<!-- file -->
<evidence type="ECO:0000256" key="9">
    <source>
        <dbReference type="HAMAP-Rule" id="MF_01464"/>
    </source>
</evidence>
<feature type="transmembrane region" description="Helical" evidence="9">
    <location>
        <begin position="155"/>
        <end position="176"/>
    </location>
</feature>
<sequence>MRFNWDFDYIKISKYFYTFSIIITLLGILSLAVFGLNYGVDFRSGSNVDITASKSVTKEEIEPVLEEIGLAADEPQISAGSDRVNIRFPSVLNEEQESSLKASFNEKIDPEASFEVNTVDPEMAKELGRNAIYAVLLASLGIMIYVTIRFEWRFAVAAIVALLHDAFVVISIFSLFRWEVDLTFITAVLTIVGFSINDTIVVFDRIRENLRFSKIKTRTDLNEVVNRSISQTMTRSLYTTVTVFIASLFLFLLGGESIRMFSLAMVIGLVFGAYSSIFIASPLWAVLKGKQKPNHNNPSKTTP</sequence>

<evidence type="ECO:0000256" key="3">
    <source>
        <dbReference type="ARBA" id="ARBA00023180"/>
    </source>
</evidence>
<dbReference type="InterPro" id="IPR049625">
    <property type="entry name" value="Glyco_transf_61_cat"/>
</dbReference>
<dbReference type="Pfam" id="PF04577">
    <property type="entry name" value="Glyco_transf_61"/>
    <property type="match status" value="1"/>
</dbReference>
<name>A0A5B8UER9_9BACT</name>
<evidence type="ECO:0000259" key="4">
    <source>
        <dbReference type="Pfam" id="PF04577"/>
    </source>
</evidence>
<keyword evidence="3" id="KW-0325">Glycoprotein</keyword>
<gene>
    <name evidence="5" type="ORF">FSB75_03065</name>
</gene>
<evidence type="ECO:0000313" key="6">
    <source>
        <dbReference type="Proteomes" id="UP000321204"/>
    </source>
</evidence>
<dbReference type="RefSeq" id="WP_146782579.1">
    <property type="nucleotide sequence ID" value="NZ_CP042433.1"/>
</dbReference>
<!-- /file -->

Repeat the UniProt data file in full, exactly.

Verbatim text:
<evidence type="ECO:0000256" key="9">
    <source>
        <dbReference type="HAMAP-Rule" id="MF_01464"/>
    </source>
</evidence>
<feature type="transmembrane region" description="Helical" evidence="9">
    <location>
        <begin position="155"/>
        <end position="176"/>
    </location>
</feature>
<sequence>MRFNWDFDYIKISKYFYTFSIIITLLGILSLAVFGLNYGVDFRSGSNVDITASKSVTKEEIEPVLEEIGLAADEPQISAGSDRVNIRFPSVLNEEQESSLKASFNEKIDPEASFEVNTVDPEMAKELGRNAIYAVLLASLGIMIYVTIRFEWRFAVAAIVALLHDAFVVISIFSLFRWEVDLTFITAVLTIVGFSINDTIVVFDRIRENLRFSKIKTRTDLNEVVNRSISQTMTRSLYTTVTVFIASLFLFLLGGESIRMFSLAMVIGLVFGAYSSIFIASPLWAVLKGKQKPNHNNPSKTTP</sequence>

<evidence type="ECO:0000256" key="3">
    <source>
        <dbReference type="ARBA" id="ARBA00023180"/>
    </source>
</evidence>
<dbReference type="InterPro" id="IPR049625">
    <property type="entry name" value="Glyco_transf_61_cat"/>
</dbReference>
<dbReference type="Pfam" id="PF04577">
    <property type="entry name" value="Glyco_transf_61"/>
    <property type="match status" value="1"/>
</dbReference>
<name>A0A5B8UER9_9BACT</name>
<evidence type="ECO:0000259" key="4">
    <source>
        <dbReference type="Pfam" id="PF04577"/>
    </source>
</evidence>
<keyword evidence="3" id="KW-0325">Glycoprotein</keyword>
<gene>
    <name evidence="5" type="ORF">FSB75_03065</name>
</gene>
<evidence type="ECO:0000313" key="6">
    <source>
        <dbReference type="Proteomes" id="UP000321204"/>
    </source>
</evidence>
<dbReference type="RefSeq" id="WP_146782579.1">
    <property type="nucleotide sequence ID" value="NZ_CP042433.1"/>
</dbReference>